ARLINGTON, Va. — A new veterans’ advocacy group is calling on the Department of Veterans Affairs to fund ‘thank you for your service’ dogs for veterans with social adjustment difficulties, sources confirmed today.
People for the Ethical Treatment of America’s Slighted Service-members is on a mission to help veterans who have had trouble adjusting to civilian life, according to its website. The proposed program, which pairs specially trained ‘thank you for your service’ dogs with troubled veterans, has shown promise as an experimental treatment for select patients.
“I saw how some veterans — in college classrooms, bars, workplaces, and everywhere else — couldn’t have a single conversation without directing the discussion back to how they served in Iraq, or how things worked in the Marines or Army,” said Christian Barksdale, the program’s founder. “Without fail, the civilians around them would always become tired of the same old topic, and eventually would avoid or ignore that veteran, deepening their social isolation.”
“But with a thank you for your service dog, those vets never need to feel ignored or unappreciated again,” Barksdale added.
According to Barksdale, the dogs are specially-trained to listen to their owners. Whenever a dog hears three consecutive sentences without any mention of the military, it walks behind its owner and reassuringly pats him on the back.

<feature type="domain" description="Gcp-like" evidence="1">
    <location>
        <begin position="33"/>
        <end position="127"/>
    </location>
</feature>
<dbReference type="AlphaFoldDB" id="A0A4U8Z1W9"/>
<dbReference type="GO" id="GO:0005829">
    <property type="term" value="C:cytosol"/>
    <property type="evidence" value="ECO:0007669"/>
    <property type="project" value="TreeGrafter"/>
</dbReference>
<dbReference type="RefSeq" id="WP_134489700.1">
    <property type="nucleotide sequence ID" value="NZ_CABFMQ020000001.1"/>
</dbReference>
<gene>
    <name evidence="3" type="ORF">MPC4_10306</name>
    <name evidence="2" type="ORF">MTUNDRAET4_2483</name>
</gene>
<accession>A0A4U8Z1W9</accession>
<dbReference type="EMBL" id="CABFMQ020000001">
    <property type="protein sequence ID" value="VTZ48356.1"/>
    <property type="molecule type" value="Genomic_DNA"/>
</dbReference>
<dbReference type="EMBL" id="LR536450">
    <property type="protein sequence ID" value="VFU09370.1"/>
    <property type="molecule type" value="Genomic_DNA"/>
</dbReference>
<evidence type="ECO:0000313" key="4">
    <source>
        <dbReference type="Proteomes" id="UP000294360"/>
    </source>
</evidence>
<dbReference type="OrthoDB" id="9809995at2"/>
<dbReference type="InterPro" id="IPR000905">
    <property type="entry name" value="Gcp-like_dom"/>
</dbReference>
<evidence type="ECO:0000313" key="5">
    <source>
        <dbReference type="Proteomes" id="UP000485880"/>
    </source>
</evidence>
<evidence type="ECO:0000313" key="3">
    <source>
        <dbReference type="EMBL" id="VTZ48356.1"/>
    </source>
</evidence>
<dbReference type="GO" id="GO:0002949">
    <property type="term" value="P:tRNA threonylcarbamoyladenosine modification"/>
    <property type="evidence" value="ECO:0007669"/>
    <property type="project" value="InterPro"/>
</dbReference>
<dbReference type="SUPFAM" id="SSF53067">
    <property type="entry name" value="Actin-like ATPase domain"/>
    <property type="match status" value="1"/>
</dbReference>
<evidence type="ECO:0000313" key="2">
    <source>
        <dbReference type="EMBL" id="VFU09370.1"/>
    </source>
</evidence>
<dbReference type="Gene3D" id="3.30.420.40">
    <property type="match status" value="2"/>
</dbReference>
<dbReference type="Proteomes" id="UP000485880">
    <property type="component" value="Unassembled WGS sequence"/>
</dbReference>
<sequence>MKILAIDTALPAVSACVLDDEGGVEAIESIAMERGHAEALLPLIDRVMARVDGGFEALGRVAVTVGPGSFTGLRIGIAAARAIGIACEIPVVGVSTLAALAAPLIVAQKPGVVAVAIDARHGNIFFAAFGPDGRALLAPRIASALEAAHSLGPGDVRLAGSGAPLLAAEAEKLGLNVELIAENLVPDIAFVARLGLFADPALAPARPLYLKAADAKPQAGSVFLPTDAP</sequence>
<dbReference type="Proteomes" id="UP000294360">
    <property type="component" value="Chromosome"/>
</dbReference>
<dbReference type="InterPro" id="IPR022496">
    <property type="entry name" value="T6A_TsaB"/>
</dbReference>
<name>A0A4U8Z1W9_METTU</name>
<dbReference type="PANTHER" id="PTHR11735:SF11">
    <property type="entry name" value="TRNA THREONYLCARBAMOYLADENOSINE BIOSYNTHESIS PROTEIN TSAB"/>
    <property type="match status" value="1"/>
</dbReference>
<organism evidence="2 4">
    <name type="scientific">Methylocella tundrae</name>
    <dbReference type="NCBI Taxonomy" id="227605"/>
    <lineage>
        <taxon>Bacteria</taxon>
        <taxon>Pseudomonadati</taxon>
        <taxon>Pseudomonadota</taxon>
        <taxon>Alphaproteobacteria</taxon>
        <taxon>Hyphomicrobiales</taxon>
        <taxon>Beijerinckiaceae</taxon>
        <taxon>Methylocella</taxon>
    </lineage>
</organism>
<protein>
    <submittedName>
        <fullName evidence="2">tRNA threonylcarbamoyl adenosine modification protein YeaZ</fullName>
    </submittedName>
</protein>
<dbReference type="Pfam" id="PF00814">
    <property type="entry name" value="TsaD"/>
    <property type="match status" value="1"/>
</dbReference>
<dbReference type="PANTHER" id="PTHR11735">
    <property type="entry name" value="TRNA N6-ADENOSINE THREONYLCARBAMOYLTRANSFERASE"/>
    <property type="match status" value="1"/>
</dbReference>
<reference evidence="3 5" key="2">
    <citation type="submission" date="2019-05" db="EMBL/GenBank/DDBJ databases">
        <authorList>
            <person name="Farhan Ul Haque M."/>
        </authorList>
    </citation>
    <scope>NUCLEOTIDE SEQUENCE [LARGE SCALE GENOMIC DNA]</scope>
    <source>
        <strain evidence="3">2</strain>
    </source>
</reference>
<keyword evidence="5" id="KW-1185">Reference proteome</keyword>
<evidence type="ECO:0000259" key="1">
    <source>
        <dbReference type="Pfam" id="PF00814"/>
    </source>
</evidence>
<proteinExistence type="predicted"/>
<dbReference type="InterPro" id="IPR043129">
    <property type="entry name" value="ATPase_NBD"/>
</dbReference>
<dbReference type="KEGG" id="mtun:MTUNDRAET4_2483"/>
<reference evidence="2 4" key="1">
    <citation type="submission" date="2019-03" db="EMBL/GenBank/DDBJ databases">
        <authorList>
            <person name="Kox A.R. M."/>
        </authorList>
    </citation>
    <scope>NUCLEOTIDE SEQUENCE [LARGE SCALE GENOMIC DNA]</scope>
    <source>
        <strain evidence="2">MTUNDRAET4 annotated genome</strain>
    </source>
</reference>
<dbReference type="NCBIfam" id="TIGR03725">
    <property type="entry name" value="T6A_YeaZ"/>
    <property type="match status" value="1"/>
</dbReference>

The dogs also come fitted with special harnesses which resemble t-shirts popular among veterans who have trouble letting go, featuring hook-and-loop patches with slogans such as “INFIDEL” and “Once a Marine, Always Talking About The Marines.”
“By putting the veteran’s favorite shirt on the companion animal, he is now free to dress like a regular human being, helping him integrate more fully with his peers,” Barksdale said.
More than just a fashion statement, the harness also comes with a pouch filled with vouchers and coupons. When the veteran enters a participating restaurant or bar, the dog can ‘buy’ his owner’s meal or drink, so he never feels his service went unappreciated.
“Before I was paired with ‘Ranger’ here, I used to have to wait for Veterans Day to get a free meal at Applebees, or I’d have to think of some convoluted connection between my history professor’s question and my unrelated experiences in Afghanistan,” said Army veteran Austin Chawporn, a participant in the experimental treatment. “But with my thank you for your service dog around, I only occasionally feel the urge to annoy everyone around me.”
He added: “Hey, did I mention I used to be SOCOM?”